HIV can eventually cause AIDS by attacking a type of white blood cell called CD4 cells [2]. These are the same cells in the immune system [3] that are supposed to protect the body from disease. When your immune system loses too many CD4 cells, you are less able to fight off infection and can develop serious illnesses, cancers [4], and neurological (nerve system) problems. These are called opportunistic infections (OIs), because they take advantage of the bodys weakened defenses.. Many viruses can be controlled by the immune system [3]. But HIV takes over CD4 cells and turns them into virus factories that produce thousands of viral copies. As the virus multiplies, it damages or kills CD4 cells, which damages the immune system and weakens the bodys defenses. OIs take an opportunity to infect you when your defenses are down. OIs can lead to hospitalization and disability, and are responsible for most of the deaths in people with AIDS (acquired immune deficiency syndrome).. The US Centers for ...
Having HIV/AIDS weakens your bodys immune system. This can lead to serious infections that are called opportunistic infections (OIs). Read more.
Study opportunistic infections flashcards from Tiffany Pointon's class online, or in Brainscape's iPhone or Android app. ✓ Learn faster with spaced repetition.
If you have a question about this talk, please contact Dr. Maryam Arasteh.. Hosted by Paul Lehner, Speaker Robert Wilkinson, The Francis Crick Institute. Abstract not available. This talk is part of the Immunology and Medicine Seminars series.. ...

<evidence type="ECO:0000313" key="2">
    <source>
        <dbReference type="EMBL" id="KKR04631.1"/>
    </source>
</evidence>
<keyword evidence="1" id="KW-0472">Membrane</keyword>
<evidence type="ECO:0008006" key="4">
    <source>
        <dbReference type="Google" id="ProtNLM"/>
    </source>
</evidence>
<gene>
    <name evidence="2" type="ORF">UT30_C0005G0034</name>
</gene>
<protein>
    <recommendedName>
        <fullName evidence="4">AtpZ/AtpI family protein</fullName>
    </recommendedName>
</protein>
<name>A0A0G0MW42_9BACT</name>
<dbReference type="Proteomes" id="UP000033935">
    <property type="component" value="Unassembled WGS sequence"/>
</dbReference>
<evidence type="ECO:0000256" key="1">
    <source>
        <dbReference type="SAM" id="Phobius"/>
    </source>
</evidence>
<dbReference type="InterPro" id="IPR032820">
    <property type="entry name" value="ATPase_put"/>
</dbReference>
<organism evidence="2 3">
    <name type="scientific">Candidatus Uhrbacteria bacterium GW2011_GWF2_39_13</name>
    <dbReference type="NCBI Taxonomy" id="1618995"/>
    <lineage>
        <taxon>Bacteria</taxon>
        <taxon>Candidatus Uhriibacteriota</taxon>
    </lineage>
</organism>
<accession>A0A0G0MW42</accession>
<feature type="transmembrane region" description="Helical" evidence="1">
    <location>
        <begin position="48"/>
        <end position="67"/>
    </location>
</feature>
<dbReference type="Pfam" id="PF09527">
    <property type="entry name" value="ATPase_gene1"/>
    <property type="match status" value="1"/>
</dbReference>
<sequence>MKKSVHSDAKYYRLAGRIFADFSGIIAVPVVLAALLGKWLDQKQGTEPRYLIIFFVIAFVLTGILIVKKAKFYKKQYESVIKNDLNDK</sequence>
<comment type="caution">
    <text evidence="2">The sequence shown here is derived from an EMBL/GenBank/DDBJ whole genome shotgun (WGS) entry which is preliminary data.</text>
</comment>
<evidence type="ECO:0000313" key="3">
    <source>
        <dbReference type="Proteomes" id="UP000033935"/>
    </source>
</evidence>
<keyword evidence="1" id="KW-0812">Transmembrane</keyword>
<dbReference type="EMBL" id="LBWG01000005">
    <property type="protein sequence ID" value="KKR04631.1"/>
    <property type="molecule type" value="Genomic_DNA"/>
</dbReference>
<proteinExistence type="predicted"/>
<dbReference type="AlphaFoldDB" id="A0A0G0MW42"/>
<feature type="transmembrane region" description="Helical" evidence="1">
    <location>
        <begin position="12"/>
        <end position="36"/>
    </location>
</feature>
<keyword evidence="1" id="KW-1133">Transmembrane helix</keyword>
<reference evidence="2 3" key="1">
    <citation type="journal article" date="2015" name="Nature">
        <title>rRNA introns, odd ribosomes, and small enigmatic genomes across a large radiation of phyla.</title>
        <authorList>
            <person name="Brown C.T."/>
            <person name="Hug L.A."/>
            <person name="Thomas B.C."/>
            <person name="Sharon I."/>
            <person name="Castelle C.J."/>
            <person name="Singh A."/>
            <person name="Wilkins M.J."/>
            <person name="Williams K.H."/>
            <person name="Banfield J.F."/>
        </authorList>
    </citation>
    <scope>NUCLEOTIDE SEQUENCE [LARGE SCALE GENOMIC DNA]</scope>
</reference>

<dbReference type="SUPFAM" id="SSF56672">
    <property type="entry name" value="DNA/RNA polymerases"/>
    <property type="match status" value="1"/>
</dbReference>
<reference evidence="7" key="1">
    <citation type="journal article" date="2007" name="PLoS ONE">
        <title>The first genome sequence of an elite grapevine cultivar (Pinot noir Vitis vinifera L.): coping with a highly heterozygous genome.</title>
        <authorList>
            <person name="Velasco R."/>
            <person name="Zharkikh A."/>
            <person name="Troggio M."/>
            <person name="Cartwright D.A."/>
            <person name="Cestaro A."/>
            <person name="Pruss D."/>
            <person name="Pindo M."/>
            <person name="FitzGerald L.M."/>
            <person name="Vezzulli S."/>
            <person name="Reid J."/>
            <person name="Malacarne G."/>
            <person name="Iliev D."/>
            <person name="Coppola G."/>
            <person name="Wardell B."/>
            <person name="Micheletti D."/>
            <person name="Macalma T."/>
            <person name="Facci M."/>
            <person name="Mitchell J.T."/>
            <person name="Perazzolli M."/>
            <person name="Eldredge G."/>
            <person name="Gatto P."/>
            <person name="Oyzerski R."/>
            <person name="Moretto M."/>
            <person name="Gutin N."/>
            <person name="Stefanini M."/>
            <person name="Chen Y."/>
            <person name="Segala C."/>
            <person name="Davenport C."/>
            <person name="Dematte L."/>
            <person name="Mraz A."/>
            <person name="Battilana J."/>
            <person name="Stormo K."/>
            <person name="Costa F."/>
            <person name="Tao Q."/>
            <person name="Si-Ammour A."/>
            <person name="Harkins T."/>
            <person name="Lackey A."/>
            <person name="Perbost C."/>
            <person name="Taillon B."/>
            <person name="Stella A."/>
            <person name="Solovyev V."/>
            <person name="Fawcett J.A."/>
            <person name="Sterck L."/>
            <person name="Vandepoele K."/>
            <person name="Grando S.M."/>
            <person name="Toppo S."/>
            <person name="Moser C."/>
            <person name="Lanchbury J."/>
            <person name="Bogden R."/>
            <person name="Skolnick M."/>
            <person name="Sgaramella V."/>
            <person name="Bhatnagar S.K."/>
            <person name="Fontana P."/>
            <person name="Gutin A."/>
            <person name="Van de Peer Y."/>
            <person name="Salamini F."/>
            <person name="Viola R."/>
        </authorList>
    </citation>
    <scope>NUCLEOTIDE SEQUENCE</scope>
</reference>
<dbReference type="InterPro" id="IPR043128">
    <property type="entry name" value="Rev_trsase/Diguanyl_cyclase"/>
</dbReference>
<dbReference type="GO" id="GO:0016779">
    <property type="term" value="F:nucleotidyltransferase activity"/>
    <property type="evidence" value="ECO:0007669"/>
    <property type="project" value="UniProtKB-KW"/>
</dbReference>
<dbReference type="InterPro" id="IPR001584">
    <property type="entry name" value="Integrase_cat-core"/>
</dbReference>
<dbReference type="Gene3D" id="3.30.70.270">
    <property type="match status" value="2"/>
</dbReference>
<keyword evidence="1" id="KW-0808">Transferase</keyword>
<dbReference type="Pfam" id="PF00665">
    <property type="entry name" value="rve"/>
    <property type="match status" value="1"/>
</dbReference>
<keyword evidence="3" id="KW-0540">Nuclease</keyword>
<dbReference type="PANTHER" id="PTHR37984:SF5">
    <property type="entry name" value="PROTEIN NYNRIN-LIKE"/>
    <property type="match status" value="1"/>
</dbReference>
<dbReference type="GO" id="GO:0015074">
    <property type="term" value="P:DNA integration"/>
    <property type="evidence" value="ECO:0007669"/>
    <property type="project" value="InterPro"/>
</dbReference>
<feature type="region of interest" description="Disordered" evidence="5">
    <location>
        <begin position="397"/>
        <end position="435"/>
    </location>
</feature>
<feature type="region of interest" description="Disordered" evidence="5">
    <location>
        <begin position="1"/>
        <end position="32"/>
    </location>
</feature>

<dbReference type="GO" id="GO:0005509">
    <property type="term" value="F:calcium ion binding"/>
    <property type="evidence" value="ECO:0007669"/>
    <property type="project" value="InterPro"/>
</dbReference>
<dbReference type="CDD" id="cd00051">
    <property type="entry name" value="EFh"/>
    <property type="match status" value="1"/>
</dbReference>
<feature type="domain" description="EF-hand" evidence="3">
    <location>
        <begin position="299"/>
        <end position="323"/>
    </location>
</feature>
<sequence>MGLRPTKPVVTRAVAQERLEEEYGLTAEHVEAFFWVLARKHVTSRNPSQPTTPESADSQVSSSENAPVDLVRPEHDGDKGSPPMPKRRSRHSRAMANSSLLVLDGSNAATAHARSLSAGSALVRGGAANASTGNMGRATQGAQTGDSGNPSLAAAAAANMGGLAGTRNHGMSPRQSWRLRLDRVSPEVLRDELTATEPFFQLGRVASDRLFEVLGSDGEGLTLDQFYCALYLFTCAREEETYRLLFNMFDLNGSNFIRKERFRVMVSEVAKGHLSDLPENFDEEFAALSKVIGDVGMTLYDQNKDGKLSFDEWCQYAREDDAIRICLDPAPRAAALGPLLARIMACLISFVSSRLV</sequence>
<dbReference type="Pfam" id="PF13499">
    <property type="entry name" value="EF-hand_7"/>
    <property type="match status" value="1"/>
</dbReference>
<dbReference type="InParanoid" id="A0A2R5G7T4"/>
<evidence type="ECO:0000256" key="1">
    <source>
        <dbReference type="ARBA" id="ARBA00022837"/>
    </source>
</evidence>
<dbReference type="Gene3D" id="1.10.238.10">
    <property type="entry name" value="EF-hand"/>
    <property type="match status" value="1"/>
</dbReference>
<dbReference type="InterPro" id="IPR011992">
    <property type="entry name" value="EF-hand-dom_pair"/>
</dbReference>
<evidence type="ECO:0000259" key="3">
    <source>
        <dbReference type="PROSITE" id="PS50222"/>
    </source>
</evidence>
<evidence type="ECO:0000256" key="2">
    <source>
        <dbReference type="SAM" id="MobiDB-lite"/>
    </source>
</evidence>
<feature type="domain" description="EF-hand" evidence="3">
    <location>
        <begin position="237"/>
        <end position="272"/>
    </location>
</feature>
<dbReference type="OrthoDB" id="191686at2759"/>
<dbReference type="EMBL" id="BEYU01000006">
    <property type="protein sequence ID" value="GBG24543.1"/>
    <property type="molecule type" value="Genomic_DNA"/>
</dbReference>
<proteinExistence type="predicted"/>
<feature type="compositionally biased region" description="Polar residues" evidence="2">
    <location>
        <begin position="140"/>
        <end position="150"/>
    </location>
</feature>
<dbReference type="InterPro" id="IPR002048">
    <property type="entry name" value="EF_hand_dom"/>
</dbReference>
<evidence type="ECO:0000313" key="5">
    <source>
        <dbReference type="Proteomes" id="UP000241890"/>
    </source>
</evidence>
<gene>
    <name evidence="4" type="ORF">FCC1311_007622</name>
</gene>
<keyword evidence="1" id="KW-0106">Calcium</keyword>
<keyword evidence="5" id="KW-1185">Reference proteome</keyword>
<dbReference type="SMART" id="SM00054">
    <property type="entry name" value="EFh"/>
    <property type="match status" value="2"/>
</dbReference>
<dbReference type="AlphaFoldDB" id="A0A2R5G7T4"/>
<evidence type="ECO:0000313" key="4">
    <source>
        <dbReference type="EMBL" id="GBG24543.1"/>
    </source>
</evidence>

As experts are still working to figure out how multisystem inflammatory syndrome (MIS-C) and COVID-19 are related, here are some things to know about how to help keep children protected.
Multisystem inflammatory syndrome (MIS) in critically ill children with the coronavirus disease 2019 (COVID-19) is more varied than previously thought...
The HIV virus weakens the immune system and allows opportunistic diseases to set in. Garlic works to bolster the immune system and kill a whole range of
He then returned to his native Zambia to work on AIDS-related opportunistic infections at the University Teaching Hospital in ... with a special interest in HIV/AIDS, respiratory infections, and diseases of poverty. He is internationally renowned for his ... HIV/AIDS, tropical diseases, respiratory infections (and rapid diagnostics thereof), endocarditis, biomarkers, and transrenal ... "Co-trimoxazole as prophylaxis against opportunistic infections in HIV-infected Zambian children (CHAP): A double-blind ...
AIDS related encephalomyelitis, caused by opportunistic Human T-lymphotropic virus type III (HTLV-III) infection. Acute ... MD Subacute encephalomyelitis of AIDS and its relation to HTLV‐III infection Neurology April 1987 vol. 37 no. 4 562 doi: ... possibly triggered by viral infection. Encephalomyelitis disseminata, a synonym for multiple sclerosis. AntiMOG associated ...
... preclinical data on small molecules with potential therapeutic action against HIV/AIDS and related opportunistic infections. ... The ChemDB HIV, Opportunistic Infection and Tuberculosis Therapeutics Database is a publicly available tool developed by the ... Databases & Open Chemistry". The NIAID ChemDB HIV/AIDS Database. "Division of AIDS Anti-HIV/OI/TB Therapeutics Database". User ... "Division of AIDS Anti-HIV/OI/TB Therapeutics Database". National Institutes of Health, U.S. Department of Health and Human ...
... and prevention of HIV infection, AIDS, and AIDS-related opportunistic infections. The FDA also works with the blood banking ... NCI) When a point of view prevents impartial judgment on issues relating to the subject of that point of view. In clinical ... ICH E9) Monitoring Report A written report from the monitor to the sponsor after each site visit and/or other trial-related ... A patient advocate helps resolve issues about health care, medical bills, and job discrimination related to a patient's medical ...